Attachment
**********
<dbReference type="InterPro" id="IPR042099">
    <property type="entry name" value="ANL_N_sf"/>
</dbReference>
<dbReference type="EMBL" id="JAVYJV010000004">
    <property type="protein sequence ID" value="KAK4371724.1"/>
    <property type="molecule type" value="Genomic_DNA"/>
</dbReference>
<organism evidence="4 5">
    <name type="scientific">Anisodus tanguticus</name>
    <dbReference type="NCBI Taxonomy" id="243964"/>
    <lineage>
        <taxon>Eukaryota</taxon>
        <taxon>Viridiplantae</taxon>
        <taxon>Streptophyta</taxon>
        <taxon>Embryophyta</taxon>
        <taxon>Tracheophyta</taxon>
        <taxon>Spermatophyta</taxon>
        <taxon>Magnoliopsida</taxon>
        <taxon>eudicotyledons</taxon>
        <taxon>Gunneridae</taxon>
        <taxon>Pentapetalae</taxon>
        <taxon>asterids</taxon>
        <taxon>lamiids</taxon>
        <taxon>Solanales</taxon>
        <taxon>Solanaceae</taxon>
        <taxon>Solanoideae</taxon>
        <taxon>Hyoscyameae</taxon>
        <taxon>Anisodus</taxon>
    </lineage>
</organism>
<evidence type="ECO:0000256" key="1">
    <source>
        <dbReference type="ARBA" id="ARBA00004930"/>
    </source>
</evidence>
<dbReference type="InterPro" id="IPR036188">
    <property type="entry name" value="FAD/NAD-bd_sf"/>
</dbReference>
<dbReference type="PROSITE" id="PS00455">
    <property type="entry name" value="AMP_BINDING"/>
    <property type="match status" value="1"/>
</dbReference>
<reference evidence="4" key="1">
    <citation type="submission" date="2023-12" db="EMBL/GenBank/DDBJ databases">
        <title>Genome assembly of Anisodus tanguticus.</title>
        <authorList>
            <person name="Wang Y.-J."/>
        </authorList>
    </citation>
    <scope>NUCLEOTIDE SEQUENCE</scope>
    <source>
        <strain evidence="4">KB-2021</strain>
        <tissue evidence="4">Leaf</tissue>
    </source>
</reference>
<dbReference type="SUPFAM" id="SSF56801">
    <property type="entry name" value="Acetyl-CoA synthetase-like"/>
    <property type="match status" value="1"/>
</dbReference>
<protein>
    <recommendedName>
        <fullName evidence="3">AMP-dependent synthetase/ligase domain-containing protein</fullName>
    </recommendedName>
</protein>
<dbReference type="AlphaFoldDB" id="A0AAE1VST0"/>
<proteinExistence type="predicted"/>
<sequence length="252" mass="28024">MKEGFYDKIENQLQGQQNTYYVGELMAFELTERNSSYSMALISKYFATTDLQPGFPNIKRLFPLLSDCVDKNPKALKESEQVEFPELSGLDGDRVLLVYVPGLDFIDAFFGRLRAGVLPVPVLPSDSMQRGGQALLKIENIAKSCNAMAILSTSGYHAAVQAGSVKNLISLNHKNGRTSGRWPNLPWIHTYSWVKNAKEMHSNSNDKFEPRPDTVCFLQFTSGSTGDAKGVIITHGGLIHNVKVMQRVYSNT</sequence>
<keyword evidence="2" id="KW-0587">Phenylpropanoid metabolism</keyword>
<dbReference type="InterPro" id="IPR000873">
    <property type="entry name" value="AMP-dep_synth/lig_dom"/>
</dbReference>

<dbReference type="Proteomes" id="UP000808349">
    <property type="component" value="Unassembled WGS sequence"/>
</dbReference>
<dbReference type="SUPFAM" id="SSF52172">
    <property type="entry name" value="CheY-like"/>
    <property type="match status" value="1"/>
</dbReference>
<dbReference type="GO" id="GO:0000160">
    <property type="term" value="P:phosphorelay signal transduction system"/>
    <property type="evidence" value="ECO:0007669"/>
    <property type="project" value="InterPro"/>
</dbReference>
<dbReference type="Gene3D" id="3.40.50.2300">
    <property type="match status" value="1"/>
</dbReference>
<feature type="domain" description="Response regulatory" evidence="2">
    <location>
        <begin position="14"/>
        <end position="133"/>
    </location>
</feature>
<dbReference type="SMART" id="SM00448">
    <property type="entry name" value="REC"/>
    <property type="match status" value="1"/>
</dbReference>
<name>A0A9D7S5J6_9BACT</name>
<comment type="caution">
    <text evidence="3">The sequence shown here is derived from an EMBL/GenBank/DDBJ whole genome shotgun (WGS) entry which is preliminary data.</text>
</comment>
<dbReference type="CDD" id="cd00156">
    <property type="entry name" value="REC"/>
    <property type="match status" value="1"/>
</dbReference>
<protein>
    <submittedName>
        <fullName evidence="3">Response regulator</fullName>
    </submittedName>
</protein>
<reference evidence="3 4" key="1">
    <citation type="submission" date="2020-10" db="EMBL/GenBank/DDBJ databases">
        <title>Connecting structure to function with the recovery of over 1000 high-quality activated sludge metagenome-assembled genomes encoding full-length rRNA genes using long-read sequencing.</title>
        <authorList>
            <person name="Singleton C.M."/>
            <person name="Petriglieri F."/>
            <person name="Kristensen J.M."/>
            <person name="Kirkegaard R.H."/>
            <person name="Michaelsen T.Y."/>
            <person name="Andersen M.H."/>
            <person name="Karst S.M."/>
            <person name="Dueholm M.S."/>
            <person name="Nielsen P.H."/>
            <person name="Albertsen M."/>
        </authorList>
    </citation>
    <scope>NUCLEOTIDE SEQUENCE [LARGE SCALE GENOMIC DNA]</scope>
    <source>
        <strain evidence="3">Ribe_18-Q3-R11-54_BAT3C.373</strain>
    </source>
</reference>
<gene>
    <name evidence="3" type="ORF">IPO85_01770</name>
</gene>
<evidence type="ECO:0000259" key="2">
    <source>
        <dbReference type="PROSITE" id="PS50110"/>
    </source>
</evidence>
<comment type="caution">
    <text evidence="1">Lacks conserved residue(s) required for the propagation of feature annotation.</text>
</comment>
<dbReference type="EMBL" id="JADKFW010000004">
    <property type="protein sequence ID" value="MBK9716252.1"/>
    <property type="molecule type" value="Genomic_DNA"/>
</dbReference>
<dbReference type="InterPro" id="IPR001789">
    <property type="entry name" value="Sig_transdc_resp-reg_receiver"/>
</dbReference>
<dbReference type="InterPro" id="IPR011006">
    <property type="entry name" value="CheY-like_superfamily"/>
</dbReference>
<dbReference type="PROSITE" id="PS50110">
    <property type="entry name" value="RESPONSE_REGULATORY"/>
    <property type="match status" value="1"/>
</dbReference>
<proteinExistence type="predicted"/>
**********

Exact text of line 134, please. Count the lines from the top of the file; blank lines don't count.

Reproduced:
<evidence type="ECO:0000259" key="2">